Thursday, 13 April 2017

Nioh Review - Dark Souls in Feudal Japan

By Sam Coles:

Nioh is a game that is not ashamed of wearing its influences on its shoulders as you can clearly see what game inspired it. It’s a new take on the Dark Souls experience set in feudal Japan with high difficulty coupled with punishing yet satisfying combat.

You play as a character that is based on a real historical figure named William Adams who is an Englishman who sailed to Japan and became a samurai however for some reason in this game William has an Irish accent, not an issues if you’re not familiar with the history but it can take you out of it if you do. You find yourself locked up in the Tower of London and you must escape the catacombs and this is where the game lets you get to grips with the basics and throws in an easy boss, I like this as it eases you in.

Once you get to Japan the game starts to throw more mechanics at you and this is where things get a tad more complicated but if you take your time you’ll find that it is not that hard once you get to grips with it. You’re first presented with three stances, you have high stance which let you do slow but powerful attacks however you’re open for damage. There is the middle stance which is a mixture of powerful strikes and fast pace reflexes, this is the stance that is most useful as it is a happy medium and is great for crowd control. Finally you have the low stance which allows you to strike quickly but it does not deal a lot of damage.

The fighting is not slow paced like Dark Souls but it does not take an aggressive route like Bloodborne, as it is made by Team Ninja who are most famous for making Ninja Gaiden a notoriously hard game with fast paced combat. It even has the over the top gore and violence from the that series as you can decapitate your enemies.

Like Dark Souls you collect experience points when you kill enemies and the tougher the enemy the more experience you gain. However when you die you lose all of your experience and you have to reclaim it by visiting the location where you died, this encourages you to tread carefully and take note of fighting patterns of foes as they all have wind downs and wind ups with their attacks.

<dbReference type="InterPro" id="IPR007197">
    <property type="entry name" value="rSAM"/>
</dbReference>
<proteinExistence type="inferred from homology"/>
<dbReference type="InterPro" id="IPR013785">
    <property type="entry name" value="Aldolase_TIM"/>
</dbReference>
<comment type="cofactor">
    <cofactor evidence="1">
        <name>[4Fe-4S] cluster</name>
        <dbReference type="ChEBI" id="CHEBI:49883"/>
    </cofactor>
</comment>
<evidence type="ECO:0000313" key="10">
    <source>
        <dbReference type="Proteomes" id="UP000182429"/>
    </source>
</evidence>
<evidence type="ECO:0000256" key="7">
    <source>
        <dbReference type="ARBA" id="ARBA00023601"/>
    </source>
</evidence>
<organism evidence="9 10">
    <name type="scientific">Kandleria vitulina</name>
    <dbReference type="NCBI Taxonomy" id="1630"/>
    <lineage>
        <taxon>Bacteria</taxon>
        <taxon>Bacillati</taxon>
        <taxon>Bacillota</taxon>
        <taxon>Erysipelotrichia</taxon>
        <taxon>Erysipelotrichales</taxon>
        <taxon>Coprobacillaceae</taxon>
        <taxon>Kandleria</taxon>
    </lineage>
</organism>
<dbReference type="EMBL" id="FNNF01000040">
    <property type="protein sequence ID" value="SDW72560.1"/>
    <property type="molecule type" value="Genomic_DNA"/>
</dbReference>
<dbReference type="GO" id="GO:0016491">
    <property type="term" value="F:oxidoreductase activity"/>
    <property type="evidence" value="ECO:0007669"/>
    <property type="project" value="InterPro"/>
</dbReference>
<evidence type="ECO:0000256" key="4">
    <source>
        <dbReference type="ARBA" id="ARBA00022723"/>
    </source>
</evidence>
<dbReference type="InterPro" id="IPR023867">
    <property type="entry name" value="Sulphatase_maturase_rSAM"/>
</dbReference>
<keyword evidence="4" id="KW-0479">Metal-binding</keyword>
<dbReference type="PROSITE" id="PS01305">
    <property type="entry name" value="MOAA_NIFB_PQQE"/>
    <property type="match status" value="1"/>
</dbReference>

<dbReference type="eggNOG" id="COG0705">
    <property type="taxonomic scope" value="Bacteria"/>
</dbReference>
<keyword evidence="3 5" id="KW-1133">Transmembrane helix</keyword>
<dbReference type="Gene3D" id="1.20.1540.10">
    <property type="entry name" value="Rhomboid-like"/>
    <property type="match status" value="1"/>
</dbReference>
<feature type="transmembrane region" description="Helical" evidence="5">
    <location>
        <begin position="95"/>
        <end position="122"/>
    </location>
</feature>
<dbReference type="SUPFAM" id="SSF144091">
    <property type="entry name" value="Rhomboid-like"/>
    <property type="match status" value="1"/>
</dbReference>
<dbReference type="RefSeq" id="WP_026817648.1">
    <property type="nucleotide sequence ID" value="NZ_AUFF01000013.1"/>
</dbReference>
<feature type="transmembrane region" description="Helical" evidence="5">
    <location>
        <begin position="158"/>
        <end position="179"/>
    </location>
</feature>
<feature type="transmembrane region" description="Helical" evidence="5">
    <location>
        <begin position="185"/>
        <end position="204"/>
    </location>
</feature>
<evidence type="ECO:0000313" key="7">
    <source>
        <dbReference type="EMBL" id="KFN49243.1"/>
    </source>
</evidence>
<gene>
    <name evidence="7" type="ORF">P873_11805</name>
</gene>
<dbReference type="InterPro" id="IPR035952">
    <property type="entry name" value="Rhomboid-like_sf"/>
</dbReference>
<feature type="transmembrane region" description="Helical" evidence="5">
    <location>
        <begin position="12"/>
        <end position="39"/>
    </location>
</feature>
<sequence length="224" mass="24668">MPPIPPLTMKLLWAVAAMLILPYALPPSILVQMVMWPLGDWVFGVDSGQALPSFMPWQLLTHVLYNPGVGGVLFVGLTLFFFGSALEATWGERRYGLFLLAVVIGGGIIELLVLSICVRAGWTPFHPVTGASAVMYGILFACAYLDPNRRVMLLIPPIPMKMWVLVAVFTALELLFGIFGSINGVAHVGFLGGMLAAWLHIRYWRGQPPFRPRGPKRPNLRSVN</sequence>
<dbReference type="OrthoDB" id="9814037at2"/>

Managing your stamina is important as well because otherwise you’ll get destroyed and the game punishes you for sloppy fighting. Stamina is called “Ki” in this game which will run down if you attack or sprint, there is a technique where you can regain some if timed correctly called a Ki Pulse. How this works is if you hold R1 for a certain amount of time you’ll regain Ki which is vital for some fights as some enemies will drain your stamina and you have to master this technique to push through this game.

The game looks beautiful as it recaptures the ancient Japanese period however the environments do start to repeat as you either go through villages, forests or a village within a forest. The game runs at buttery smooth 60 frames per second which is essential for a game like this as it requires quick reflexes, what makes me laugh is that they offer the option to play at 30 frames per second calling it “movie mode” why would you play at that frame rate?

The only issue I have with this game is that it can feel a bit cheap with its difficulty as enemies can kill you really quick because once they have started a combo on you there is nothing you can do to defend or retaliate.

I was surprised how much I loved the meaty challenge of Nioh as it keeps throwing surprises at you and encourages you to try again making you better. This is another solid experience exclusive to the PS4 and it’s a good year so far for Sony’s console let’s hope they can carry on the streak.

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